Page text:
I’m usually not a fan of non actiony sci-fi shows, but “The Leftovers” does a magical job at keeping you constantly guessing. If it feels a bit like “Lost” than that’s understandable, as Damon Lindelof heads both shows as the writing power behind the scenes. This is both a blessing and a curse, as Lindelof has a name in the writing community. He has an incredible ability to ask questions and give an era of mystique to a show. However, the downside to that gift is that he has a problem wrapping up loose ends, being one of the major reasons people had a lot of frustration with how “Lost” ended. I really REALLY enjoyed season 2 even more than the 1st season did. The narrative isn’t always linear and isn’t always completely perfect, but it does a wonderful job at capturing your attention for 50 minutes at a time and have you hitting the “next” button on your remote.
The Episode Rundown is as follows.
1. Axis Mundi
2. A Matter of Geography
3. Off Ramp
4. Orange Sticker
5. No Room At The Inn
7. A Most Powerful Adversary
8. International Assassin
9. Ten Thirteen
10. I Live Here Now
[img]http://www.hometheatershack.com/gallery/file.php?n=64938[/img]The 1.78:1 framed transfer looks as good as you would expect for a modern TV show. Colors are vibrant and bright, with natural color shading all around. like last season, there is some digital noise in the background, but nothing too annoying.. Outdoor shots look exceptionally bright and vivid, with bright splashes of primaries and wonderfully detailed shots of the landscape as well as close up facial and object detailing. Black levels are very strong, showing a nice depth and excellent shadow detail. Contrast levels are perfectly balanced, and the skin tones look completely natural.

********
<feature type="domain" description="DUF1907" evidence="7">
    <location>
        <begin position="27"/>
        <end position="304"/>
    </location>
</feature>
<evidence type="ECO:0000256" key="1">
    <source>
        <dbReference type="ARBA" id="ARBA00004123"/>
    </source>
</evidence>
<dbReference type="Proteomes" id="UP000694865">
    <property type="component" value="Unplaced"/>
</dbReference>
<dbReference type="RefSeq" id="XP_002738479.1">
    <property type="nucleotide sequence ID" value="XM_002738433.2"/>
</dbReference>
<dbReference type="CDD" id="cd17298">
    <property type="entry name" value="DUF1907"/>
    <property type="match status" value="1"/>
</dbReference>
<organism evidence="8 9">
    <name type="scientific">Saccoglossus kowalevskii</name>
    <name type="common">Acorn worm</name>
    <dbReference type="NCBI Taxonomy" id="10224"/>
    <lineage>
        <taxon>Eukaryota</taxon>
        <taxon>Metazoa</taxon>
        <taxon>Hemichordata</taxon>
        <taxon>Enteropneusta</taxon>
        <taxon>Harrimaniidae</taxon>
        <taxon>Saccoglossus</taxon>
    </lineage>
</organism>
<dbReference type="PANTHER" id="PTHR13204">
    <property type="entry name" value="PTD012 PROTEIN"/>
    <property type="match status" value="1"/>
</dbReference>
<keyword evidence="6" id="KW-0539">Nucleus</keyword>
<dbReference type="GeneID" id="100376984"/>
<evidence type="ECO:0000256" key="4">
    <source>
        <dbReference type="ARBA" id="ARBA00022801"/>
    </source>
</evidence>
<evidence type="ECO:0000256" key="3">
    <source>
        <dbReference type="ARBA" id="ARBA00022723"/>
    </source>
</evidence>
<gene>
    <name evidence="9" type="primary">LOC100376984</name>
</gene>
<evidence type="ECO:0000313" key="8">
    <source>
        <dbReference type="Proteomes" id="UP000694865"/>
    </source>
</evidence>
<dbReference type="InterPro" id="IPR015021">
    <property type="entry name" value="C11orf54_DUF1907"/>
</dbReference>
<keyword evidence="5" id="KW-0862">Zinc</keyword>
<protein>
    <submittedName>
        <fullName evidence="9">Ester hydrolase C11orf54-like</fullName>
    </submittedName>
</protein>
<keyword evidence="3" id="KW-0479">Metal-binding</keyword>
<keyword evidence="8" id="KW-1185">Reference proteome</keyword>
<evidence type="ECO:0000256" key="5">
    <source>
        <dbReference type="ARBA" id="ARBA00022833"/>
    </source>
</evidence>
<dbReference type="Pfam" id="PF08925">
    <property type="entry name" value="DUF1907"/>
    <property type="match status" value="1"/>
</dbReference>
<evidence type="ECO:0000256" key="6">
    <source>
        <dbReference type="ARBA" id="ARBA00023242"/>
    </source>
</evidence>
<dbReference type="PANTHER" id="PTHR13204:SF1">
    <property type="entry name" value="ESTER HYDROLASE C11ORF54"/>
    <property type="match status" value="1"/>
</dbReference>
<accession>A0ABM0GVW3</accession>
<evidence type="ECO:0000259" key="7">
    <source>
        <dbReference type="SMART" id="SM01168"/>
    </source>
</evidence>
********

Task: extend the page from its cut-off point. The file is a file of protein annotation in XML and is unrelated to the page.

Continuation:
[img]http://www.hometheatershack.com/gallery/file.php?n=64946[/img]The 5.1 DTS-HD MA audio track is just as good as the video, covering its bases well with strong dialog and good surround support. As the majority of the show is really an extended drama, the track is naturally a tad front heavy. The main 3 channels carry the weight of the show on their shoulders and do so excellently. Effects and sounds carry well across the front sound stage and dialog is locked straight in the center channel. LFE is tight and carries some strong weight, but it’s never too aggressive or bloated. Surround channels aren’t exactly firing on all 4 cylinders, but the handle directional ambient noises quite well, which makes the track a tad more robust.
“The Leftovers” is a series that you REALLY need to watch from the beginning. There is so much going on under the surface with interconnected storylines that starting in the middle would be like waking up in the middle of a party where everyone knew each other but you. You’re wondering just what is going on around you and who these people are. The show has so many different character layers that it’s a show that really deserves your undivided attention at all times. Missing an episode in this series isn’t nearly as bad as missing an episode of NCIS or the like, as so much goes on in 50 minutes. The first season was really good, almost great, but the show has really evolved into something special and the quality jump was very appreciable. Highly recommended.
Starring: Justin Theroux, Amy Brenneman, Christopher Eccleston
Created by: Damon Lindelof, Tom Perrotta
Aspect Ratio: 1.78:1 AVC
Audio: English: DTS-HD MA 5.1
Runtime: 607 minutes
Own it on Blu-ray, DVD & Digital HD February 9th, 2016
Recommendation: Highly Recommended